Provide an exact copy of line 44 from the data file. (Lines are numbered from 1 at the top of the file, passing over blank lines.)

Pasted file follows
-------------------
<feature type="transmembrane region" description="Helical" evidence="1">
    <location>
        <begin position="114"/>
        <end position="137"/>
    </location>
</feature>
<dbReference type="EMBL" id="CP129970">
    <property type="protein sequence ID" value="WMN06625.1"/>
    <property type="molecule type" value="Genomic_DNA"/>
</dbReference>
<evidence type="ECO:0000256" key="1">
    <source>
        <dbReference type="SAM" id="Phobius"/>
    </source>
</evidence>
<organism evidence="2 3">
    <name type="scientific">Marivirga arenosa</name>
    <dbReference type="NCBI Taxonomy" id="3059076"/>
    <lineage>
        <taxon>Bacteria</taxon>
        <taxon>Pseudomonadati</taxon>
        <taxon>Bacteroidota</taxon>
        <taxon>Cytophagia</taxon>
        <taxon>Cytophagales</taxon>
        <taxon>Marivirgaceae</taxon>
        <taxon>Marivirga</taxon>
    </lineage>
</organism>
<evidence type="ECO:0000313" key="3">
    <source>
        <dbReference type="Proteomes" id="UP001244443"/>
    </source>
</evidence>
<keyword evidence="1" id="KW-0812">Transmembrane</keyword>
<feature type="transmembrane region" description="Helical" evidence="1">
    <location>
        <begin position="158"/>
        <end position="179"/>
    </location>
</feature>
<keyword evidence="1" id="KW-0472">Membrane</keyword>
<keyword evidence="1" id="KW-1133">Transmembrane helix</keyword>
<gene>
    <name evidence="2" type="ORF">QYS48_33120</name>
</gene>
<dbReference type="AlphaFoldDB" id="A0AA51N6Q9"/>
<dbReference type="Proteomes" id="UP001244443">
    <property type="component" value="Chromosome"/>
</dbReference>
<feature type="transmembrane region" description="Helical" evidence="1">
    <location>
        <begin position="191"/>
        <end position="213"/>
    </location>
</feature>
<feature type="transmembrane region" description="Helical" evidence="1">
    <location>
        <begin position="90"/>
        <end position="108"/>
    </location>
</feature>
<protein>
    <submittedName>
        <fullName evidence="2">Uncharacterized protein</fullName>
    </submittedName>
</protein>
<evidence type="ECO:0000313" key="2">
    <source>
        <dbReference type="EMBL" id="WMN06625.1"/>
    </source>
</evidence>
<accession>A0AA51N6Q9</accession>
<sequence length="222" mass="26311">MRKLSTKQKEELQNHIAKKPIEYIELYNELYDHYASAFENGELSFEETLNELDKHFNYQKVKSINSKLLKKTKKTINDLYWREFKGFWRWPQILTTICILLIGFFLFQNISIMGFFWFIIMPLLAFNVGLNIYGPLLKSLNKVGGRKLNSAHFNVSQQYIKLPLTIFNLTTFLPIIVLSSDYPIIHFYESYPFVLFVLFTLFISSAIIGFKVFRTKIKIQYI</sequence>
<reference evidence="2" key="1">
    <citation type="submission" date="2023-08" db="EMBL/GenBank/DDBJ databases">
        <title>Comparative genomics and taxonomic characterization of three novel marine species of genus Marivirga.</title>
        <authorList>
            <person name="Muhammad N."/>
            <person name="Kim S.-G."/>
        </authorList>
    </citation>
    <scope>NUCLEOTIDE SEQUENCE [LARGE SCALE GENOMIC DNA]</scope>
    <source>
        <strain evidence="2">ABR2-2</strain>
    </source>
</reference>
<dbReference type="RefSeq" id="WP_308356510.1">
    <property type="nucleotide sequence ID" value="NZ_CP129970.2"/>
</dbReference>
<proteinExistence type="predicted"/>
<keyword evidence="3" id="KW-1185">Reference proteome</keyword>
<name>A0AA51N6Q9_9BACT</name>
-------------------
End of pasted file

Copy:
    <name evidence="2" type="ORF">QYS48_33120</name>